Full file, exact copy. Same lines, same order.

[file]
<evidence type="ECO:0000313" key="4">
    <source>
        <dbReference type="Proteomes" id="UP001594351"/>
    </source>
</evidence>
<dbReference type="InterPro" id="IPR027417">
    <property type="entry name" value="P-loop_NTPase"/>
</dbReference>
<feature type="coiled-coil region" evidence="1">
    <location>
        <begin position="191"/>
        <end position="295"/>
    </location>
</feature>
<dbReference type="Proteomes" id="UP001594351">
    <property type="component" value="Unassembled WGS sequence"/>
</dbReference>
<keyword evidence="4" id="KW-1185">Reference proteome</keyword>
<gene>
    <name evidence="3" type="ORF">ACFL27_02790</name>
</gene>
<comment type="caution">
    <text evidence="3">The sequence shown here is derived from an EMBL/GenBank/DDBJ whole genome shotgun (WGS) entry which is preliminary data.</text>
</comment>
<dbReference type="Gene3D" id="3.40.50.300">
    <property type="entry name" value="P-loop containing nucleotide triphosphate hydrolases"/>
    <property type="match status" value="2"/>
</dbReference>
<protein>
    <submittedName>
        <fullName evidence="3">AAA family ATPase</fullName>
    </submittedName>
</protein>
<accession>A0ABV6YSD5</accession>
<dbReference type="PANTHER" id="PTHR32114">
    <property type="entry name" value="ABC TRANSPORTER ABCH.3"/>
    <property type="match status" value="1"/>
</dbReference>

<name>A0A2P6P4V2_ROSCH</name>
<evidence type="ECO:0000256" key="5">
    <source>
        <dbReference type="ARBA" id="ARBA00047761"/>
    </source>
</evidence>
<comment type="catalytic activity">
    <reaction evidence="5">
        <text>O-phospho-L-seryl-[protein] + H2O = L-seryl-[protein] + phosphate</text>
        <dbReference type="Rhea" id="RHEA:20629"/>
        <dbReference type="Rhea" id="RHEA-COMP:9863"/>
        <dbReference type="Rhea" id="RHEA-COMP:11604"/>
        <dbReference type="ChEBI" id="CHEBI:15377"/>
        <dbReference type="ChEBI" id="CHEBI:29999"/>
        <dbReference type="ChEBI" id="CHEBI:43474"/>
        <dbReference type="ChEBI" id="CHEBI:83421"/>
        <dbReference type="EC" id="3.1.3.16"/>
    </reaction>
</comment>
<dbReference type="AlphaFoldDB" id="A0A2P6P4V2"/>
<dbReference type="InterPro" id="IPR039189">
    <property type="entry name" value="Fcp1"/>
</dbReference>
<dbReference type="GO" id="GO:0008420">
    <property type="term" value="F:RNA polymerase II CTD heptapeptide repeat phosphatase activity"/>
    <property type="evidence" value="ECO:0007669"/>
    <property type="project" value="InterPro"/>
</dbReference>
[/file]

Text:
<evidence type="ECO:0000313" key="4">
    <source>
        <dbReference type="Proteomes" id="UP001594351"/>
    </source>
</evidence>
<dbReference type="InterPro" id="IPR027417">
    <property type="entry name" value="P-loop_NTPase"/>
</dbReference>
<feature type="coiled-coil region" evidence="1">
    <location>
        <begin position="191"/>
        <end position="295"/>
    </location>
</feature>
<dbReference type="Proteomes" id="UP001594351">
    <property type="component" value="Unassembled WGS sequence"/>
</dbReference>
<keyword evidence="4" id="KW-1185">Reference proteome</keyword>
<gene>
    <name evidence="3" type="ORF">ACFL27_02790</name>
</gene>
<comment type="caution">
    <text evidence="3">The sequence shown here is derived from an EMBL/GenBank/DDBJ whole genome shotgun (WGS) entry which is preliminary data.</text>
</comment>
<dbReference type="Gene3D" id="3.40.50.300">
    <property type="entry name" value="P-loop containing nucleotide triphosphate hydrolases"/>
    <property type="match status" value="2"/>
</dbReference>
<protein>
    <submittedName>
        <fullName evidence="3">AAA family ATPase</fullName>
    </submittedName>
</protein>
<accession>A0ABV6YSD5</accession>
<dbReference type="PANTHER" id="PTHR32114">
    <property type="entry name" value="ABC TRANSPORTER ABCH.3"/>
    <property type="match status" value="1"/>
</dbReference>

<name>A0A2P6P4V2_ROSCH</name>
<evidence type="ECO:0000256" key="5">
    <source>
        <dbReference type="ARBA" id="ARBA00047761"/>
    </source>
</evidence>
<comment type="catalytic activity">
    <reaction evidence="5">
        <text>O-phospho-L-seryl-[protein] + H2O = L-seryl-[protein] + phosphate</text>
        <dbReference type="Rhea" id="RHEA:20629"/>
        <dbReference type="Rhea" id="RHEA-COMP:9863"/>
        <dbReference type="Rhea" id="RHEA-COMP:11604"/>
        <dbReference type="ChEBI" id="CHEBI:15377"/>
        <dbReference type="ChEBI" id="CHEBI:29999"/>
        <dbReference type="ChEBI" id="CHEBI:43474"/>
        <dbReference type="ChEBI" id="CHEBI:83421"/>
        <dbReference type="EC" id="3.1.3.16"/>
    </reaction>
</comment>
<dbReference type="AlphaFoldDB" id="A0A2P6P4V2"/>
<dbReference type="InterPro" id="IPR039189">
    <property type="entry name" value="Fcp1"/>
</dbReference>
<dbReference type="GO" id="GO:0008420">
    <property type="term" value="F:RNA polymerase II CTD heptapeptide repeat phosphatase activity"/>
    <property type="evidence" value="ECO:0007669"/>
    <property type="project" value="InterPro"/>
</dbReference>